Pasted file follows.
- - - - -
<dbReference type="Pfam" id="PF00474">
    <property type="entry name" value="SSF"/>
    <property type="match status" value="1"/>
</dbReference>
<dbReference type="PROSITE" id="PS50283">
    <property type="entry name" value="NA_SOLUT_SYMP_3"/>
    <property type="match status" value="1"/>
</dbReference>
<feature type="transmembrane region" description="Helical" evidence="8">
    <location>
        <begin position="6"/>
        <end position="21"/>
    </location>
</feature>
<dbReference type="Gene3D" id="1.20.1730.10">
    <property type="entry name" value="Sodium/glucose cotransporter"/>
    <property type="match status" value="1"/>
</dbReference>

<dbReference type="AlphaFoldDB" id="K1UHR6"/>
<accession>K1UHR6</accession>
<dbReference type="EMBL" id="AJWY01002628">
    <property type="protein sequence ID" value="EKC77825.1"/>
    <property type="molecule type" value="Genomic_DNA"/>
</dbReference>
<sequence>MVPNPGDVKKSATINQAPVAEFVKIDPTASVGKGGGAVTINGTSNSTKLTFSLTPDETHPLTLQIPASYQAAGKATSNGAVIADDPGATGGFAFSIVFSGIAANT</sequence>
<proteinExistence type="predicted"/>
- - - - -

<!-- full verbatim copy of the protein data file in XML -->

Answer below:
<dbReference type="Pfam" id="PF00474">
    <property type="entry name" value="SSF"/>
    <property type="match status" value="1"/>
</dbReference>
<dbReference type="PROSITE" id="PS50283">
    <property type="entry name" value="NA_SOLUT_SYMP_3"/>
    <property type="match status" value="1"/>
</dbReference>
<feature type="transmembrane region" description="Helical" evidence="8">
    <location>
        <begin position="6"/>
        <end position="21"/>
    </location>
</feature>
<dbReference type="Gene3D" id="1.20.1730.10">
    <property type="entry name" value="Sodium/glucose cotransporter"/>
    <property type="match status" value="1"/>
</dbReference>

<dbReference type="AlphaFoldDB" id="K1UHR6"/>
<accession>K1UHR6</accession>
<dbReference type="EMBL" id="AJWY01002628">
    <property type="protein sequence ID" value="EKC77825.1"/>
    <property type="molecule type" value="Genomic_DNA"/>
</dbReference>
<sequence>MVPNPGDVKKSATINQAPVAEFVKIDPTASVGKGGGAVTINGTSNSTKLTFSLTPDETHPLTLQIPASYQAAGKATSNGAVIADDPGATGGFAFSIVFSGIAANT</sequence>
<proteinExistence type="predicted"/>